- Color. Cribs come in wood, metal (such as painted iron) and acrylic (translucent plastic). Popular colors range from brown, black and gray to white, clear and natural, and painted cribs in colors such as yellow and blue. Just fyi–white cribs are the most popular, commanding 50 percent of the market.
- Stationary sides. Any crib you’re considering should be made after June 2011, when federal crib safety standards were updated, such that all cribs sold in the U.S. must have stationary sides. In other words, don’t buy a used crib with a drop side (a side that moves up and down), even if you find it at a tag sale for next to nothing. Also, say “thanks, but no thanks,” if someone tries to give you a drop-side crib. If a crib is circa 2011 or before, it’s potentially dangerous. Bottomline: The crib you buy should be a solid piece of furniture, with no moving parts.
- Recessed hardware: It’s always a plus when the screws and bolts that hold a crib together are inset into the wood. It’s peace of mind when there’s no protruding hardware that could potentially scratch your baby or catch baby’s clothes. It’s a cleaner look too.
- Greenguard certification. Because babies are still growing and developing, they breathe more air for their size compared to adults. Consequently, they’re at higher risk for inhaling volatile organic compounds (VOCs), fumes that emit from products made with formaldehyde and other chemicals.
We spend 90 percent our time inside where air pollutant levels can be 2 to 5 times higher than they are outside, according to the EPA.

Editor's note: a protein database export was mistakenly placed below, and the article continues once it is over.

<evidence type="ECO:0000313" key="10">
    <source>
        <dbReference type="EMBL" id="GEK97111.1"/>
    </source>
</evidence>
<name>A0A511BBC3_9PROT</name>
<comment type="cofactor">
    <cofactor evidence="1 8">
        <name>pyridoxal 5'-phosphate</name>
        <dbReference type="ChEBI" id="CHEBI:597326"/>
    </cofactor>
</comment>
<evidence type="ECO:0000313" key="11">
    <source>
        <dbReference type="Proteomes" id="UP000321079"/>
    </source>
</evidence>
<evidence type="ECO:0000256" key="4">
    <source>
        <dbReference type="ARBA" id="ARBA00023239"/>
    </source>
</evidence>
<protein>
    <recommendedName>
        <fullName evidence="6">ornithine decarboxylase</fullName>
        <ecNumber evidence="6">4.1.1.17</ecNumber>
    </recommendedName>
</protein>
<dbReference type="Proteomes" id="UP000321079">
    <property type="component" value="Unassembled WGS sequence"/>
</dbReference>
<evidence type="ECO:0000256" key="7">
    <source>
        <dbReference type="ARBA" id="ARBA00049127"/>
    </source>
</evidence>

VOCs have been linked to asthma, allergies and lung infections in infants. Children exposed to elevated levels of VOCs are four times more likely to develop asthma.
One way to limit VOCs is to buy a crib and mattress that have been Greenguard certified. (Look for the Green seal.) A Greenguard certified crib and crib mattress have been tested by the Greenguard Environmental Institute and screened for over 10,000 airborne chemicals and has passed Greenguard’s rigorous standards for indoor air quality. They’re free of VOCs. Greenguard is a voluntary program.
Safety Check: How to Get Out that New Furniture Smell
If you can’t buy a crib and a mattress that’s Greenguard certified for some reason, air them out for two weeks before using them, somewhere where there’s lots of air circulation, such as in a room with open windows. (That advice applies to all new baby furniture with a new furniture smell.) Good to know: VOCs peak within the first 24 hours after a new product is taken out of the package, says Marilyn Black, PhD, the founder of the Greenguard Environmental Institute. In fact, 90 percent of chemicals outgas within 24 hours.